It is an attribute to God himself:

And earthly power doth then show likst God’s 

When mercy seasons justice. Therefore, Jew,

Though justice be thy plea, consider this,

That in the course of justice, none of us 

Should see salvation. We do pray for mercy,

And that same prayer doth teach us all to render

The deeds of mercy (MOV IV. i. 184-203)

Perhaps it’s more beautiful in the context of the play, but I can’t get over it. I can’t get over the concept of mercy, which is odd because I often go about my day more-or-less unconcerned that I trust in a just and merciful God. The Sill poem I’ll include further down talks more about this lack of mercy in the world–it proposes that, while good men may be just, anyone who recognizes his own foolishness must plead to God for mercy, because God is the only one who grants grace.

I think there must be a balance there that’s hard to grasp: understanding both the bad news of the Gospel–that we’re all sinners deserving of death–and the wildly good news that Christ offers grace. Sometimes we downplay the bad news and say that we’re not really that bad–or, as Dorothy Sayers says, we consciously or unconsciously think God’s standards too picky or unrealistic to be worth striving for. From The Mind of the Maker: “The God of the Christians is too often looked upon as an old gentleman of irritable nerves who beats people for whistling.”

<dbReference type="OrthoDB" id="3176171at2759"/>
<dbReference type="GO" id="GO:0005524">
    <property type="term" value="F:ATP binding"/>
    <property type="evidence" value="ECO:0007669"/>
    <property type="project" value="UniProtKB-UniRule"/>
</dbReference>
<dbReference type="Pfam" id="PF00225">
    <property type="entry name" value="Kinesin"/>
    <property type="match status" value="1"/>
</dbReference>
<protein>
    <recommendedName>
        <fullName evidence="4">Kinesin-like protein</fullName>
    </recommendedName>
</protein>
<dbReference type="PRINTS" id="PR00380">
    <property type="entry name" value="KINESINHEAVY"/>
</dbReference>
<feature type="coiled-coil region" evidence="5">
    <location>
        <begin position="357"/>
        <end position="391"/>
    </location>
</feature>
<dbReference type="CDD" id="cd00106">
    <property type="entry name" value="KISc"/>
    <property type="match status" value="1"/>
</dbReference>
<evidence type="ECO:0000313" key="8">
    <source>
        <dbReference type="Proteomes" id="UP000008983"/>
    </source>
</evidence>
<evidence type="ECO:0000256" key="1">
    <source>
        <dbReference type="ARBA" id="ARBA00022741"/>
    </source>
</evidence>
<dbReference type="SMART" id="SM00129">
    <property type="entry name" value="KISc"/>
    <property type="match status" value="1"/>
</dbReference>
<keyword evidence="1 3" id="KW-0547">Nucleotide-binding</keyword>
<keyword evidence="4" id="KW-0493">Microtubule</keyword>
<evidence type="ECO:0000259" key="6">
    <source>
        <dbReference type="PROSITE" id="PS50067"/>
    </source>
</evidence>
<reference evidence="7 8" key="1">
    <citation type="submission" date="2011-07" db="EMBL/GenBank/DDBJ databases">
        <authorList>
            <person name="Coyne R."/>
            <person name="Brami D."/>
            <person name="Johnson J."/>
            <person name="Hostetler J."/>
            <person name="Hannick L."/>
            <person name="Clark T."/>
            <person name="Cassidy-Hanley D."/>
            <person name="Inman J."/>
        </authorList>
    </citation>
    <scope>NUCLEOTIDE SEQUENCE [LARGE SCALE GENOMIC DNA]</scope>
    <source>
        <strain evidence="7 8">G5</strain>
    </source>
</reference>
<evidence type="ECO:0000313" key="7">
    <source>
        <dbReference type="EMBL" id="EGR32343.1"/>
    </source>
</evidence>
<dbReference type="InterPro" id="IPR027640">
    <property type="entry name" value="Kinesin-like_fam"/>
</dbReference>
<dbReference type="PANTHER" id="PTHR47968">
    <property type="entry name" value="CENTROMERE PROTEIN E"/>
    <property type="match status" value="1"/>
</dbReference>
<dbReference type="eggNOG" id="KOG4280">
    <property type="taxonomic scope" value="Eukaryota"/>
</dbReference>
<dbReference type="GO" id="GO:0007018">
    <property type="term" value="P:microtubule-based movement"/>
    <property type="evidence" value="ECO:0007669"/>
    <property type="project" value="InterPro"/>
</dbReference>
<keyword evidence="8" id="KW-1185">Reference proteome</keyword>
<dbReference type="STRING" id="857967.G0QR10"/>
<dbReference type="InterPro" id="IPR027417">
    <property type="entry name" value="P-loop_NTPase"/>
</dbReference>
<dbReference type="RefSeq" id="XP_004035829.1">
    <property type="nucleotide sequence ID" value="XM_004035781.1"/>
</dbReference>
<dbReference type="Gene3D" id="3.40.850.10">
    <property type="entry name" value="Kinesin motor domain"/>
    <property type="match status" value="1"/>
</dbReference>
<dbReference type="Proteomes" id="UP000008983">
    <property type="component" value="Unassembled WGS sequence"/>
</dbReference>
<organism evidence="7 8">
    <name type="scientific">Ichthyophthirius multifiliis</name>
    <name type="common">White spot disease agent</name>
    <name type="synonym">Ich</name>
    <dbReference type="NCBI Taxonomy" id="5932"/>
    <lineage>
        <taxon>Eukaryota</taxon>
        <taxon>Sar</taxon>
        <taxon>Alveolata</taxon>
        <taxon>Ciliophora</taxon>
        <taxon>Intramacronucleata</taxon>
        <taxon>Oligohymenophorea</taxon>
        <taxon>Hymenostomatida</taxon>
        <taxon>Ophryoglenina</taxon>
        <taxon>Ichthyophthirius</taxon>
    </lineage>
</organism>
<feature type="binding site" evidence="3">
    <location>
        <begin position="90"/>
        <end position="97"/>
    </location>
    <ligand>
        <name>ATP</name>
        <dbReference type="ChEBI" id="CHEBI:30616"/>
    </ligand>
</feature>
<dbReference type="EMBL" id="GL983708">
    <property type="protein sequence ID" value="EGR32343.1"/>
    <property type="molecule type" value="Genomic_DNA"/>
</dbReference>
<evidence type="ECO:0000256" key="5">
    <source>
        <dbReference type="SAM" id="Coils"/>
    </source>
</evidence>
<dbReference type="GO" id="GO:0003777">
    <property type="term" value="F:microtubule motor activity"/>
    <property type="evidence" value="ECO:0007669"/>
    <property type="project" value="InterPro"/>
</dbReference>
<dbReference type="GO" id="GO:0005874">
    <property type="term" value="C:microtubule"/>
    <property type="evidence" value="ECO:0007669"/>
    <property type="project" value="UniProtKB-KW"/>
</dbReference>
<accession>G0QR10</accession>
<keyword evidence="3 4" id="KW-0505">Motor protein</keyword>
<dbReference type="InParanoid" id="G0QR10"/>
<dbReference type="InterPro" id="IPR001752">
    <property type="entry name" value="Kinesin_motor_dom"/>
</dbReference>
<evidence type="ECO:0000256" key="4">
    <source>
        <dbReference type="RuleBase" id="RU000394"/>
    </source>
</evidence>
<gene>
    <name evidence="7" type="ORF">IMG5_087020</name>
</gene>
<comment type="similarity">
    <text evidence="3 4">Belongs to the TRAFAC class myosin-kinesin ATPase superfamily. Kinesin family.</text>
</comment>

Other times perhaps we think of grace as something God owes us. To be fair, we think, God has to offer grace to everyone. But that’s starting to sound more like justice, which God does extend to everyone. God is just. And that justice would lead to one sentence for everyone, were God not also merciful…